In a stunning move, the Chiefs have signed Sammy Watkins to a 3 year deal for $16 million each year. The Chiefs were not expected to be in the market for either a wideout or big money player, but they acquired both in Watkins. While the intention to surround a young big play quarterback with young big play receivers was good, it is doubtful that the reality will end up as good as the theory. As a player, Watkins has struggled with injuries and hasn’t lived up to his potential on either of his two former teams. Even if he emerges as a true number one receiver, it’s a lot of money to pay by a team that is already flush with playmakers on offense. The defense, not so much. Perhaps the Chiefs are thinking long term, trying to develop Mahomes before competing for a championship. If defense wins championships, this move won’t get the Chiefs any closer.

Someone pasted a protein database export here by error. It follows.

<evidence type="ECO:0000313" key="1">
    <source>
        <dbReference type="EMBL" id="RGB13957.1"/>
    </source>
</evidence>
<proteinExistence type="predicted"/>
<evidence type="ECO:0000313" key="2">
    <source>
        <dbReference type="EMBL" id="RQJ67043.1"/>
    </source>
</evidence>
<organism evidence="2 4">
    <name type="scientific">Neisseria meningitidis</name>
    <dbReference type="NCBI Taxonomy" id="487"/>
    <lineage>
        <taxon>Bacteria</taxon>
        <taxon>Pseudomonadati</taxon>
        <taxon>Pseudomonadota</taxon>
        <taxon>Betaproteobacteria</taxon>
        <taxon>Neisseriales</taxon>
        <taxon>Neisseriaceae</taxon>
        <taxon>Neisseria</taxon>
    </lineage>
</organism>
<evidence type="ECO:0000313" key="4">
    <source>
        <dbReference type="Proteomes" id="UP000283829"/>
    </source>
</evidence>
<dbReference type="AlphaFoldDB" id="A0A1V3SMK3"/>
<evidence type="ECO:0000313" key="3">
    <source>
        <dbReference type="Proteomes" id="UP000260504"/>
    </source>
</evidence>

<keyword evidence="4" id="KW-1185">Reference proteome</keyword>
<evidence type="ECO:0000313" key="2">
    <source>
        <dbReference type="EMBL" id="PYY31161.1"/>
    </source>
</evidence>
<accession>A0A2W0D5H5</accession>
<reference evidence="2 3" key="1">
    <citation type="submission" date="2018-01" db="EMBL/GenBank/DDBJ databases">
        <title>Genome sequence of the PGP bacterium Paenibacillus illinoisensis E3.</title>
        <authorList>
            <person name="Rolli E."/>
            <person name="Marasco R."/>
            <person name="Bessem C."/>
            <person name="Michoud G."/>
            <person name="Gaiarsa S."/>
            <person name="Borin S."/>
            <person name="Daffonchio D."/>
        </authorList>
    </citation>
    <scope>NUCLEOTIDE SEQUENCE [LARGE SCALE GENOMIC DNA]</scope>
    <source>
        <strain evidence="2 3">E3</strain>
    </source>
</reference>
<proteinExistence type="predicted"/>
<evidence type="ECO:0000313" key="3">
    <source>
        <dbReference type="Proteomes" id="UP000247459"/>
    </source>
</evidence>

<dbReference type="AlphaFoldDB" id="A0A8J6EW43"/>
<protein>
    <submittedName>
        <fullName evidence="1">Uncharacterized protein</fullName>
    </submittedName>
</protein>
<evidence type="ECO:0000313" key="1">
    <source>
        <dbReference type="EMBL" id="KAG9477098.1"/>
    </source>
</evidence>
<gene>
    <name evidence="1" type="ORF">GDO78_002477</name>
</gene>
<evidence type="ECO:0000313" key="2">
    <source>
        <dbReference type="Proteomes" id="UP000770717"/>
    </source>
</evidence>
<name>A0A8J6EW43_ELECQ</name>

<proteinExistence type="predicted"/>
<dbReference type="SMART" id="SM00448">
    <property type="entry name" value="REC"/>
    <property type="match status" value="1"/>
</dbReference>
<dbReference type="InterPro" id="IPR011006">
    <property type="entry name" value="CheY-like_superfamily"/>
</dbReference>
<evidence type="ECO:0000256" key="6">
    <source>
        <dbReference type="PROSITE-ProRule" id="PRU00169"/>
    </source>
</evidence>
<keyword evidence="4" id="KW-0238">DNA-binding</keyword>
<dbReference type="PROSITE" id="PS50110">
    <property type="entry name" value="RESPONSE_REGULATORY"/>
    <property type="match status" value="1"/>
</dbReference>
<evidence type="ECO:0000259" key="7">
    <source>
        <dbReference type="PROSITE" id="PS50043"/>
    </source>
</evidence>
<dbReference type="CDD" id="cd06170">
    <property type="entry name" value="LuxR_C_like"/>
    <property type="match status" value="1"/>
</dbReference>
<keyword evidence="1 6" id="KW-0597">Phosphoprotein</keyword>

Robinson to Chicago
Although pegged by many to go to the 49ers, the Bears struck first, signing Robinson to a 3 year contract worth $42 million. An excellent deal, the Bears signed a proven number one receiver to a below average deal for such players. It seems the Bears are trying to imitate what the Eagles and Rams each did last year by surrounding their second year quarterback with weapons to help him. The Bears are quietly building an extremely talented offense to go with an underrated defense, although Trubisky’s improvement will most likely mean more to the team than a few extra wins. However, improvement similar to that of Goff and Wentz is not imminent, as both of them were much more talented than Trubisky. The Bears are doing an excellent job building around their quarterback for his development, but for that to work, the quarterback needs to have the tools in the first place.